# Anyons

To understand anyons, it is useful to recall first that ordinary particles are of two sorts, bosons and fermions. These differ in several respects, beginning with the action of spatial rotations on the corresponding Hilbert spaces. For particles in ordinary 3dimensional space, the group SO (3) of Euclidean rotations of that space acts on the states of the particle. (More precisely, the group of all Euclidean motions acts, but we abstract from the particle’s position and consider only its orientation in space; thus we ignore translations and consider only the group of rotations.) Because the vector representing a state is defined only up to a phase factor, the action of the rotation group is not a representation in the usual sense but a projective representation. This means that each rotation g of physical 3-dimensional space is represented by a unitary operator p(g) on the Hilbert space, but this p(g) is unique only up to a phase factor. It is customary to make some arbitrary choice of these phase factors, so that we can speak unambiguously of p(g). The arbitrariness of the choice is, however, reflected in the fact that p(gh) and p(g)p(h) need not be equal but can differ by a phase factor. Furthermore, p and p' are considered equivalent representations if they differ only by these arbitrary phase factors. It is reasonable to ask, in this connection, why the operators p (g) need to be unitary or even linear, rather than only linear up to phase factors. The reason is that, unlike absolute phases, relative phases are relevant in superpositions, so physical symmetries must preserve them.

It turns out that any projective representation p of SO(3) is given by a genuine unitary representation p of the universal covering group of SO(3), namely SU (2)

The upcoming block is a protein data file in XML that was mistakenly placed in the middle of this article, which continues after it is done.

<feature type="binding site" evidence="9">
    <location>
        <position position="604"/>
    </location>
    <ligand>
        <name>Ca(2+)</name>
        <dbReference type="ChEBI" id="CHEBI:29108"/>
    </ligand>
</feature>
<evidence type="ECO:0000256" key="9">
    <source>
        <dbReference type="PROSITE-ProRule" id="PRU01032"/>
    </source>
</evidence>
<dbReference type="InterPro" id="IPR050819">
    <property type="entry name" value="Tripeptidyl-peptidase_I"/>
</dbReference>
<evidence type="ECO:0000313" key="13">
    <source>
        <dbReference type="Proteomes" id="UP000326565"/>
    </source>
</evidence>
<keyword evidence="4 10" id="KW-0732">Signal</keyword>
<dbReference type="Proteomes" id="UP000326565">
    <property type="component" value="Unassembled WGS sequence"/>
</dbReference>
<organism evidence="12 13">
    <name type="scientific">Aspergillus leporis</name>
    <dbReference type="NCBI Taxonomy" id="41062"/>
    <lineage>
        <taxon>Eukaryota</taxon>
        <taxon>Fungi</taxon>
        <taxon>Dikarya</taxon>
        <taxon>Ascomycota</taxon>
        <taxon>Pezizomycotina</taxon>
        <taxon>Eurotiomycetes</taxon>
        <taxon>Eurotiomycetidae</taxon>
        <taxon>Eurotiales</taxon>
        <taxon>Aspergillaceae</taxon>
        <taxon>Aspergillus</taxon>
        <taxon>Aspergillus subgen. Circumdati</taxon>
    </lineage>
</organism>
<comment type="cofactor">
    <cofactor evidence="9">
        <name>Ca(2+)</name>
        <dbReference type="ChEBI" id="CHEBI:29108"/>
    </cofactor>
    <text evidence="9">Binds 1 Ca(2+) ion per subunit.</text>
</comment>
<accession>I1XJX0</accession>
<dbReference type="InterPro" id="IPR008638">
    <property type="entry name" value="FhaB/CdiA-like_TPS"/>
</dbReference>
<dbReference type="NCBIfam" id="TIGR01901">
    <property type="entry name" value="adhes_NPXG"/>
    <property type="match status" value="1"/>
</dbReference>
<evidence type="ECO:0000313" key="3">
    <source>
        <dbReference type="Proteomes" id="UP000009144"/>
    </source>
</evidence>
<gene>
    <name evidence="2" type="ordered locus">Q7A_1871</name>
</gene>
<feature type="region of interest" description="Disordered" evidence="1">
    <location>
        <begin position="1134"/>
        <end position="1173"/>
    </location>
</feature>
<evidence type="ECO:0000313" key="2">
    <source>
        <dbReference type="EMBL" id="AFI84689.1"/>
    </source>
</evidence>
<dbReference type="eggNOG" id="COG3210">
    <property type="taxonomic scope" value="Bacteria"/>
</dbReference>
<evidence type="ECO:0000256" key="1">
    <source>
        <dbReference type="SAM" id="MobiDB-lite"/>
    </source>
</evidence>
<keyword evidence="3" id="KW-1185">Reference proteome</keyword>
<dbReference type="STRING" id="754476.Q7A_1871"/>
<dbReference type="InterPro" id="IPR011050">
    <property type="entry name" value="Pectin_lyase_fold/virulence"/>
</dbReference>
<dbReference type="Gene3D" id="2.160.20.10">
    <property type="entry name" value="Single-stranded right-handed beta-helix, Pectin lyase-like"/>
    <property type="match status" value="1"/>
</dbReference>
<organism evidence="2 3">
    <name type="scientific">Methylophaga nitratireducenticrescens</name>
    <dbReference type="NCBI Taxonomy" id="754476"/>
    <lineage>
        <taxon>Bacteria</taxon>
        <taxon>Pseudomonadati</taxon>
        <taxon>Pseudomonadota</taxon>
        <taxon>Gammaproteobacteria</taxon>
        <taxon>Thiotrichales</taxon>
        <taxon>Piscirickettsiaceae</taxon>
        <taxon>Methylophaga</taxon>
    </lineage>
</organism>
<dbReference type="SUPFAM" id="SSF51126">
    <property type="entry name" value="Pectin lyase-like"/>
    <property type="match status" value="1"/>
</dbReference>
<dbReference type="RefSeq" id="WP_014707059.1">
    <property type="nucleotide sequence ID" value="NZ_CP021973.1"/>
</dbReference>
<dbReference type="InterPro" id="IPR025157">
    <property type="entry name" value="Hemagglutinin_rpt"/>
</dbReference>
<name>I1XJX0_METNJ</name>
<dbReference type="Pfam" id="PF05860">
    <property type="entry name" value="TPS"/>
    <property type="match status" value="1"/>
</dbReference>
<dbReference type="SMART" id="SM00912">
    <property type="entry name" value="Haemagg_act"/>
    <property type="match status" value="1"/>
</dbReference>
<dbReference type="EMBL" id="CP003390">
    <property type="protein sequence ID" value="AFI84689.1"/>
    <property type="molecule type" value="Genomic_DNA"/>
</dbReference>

(see for example [1] and [10]). That is, if p : SU(2) ^ SO(3) denotes the 2-to- 1 projection map, we have p о p equivalent to p. More concretely, it means that there are two sorts of projective representations of SO(3), up to equivalence. One sort is the ordinary unitary representations of SO(3); the other is given by unitary representations of SU (2) that send the non-trivial element -1 of the kernel of p to the operator -1. (Throughout this paper, we use I, sometimes with subscripts, to denote identity transformations, functions, morphisms, etc.) The first sort of representation corresponds to bosons, whose state vectors (not merely their states) are unchanged when rotated gradually through a full revolution. The second sort corresponds to fermions, where a rotation through 2n changes the state vector by a sign.

A second distinction between bosons and fermions, even more important for our purposes, is the behavior of systems of several identical particles. Because the particles are identical, any permutation of the particles leaves the state unchanged and therefore changes the state vector by at most a phase factor. As a result, we have a one-dimensional projective representation of the symmetric group. Again, it turns out that there are just two possibilities (both of which are actual unitary representations of the symmetric group). Either all permutations leave the state vectors unchanged, or the even permutations leave the state vectors unchanged while the odd permutations reverse the vectors’ signs.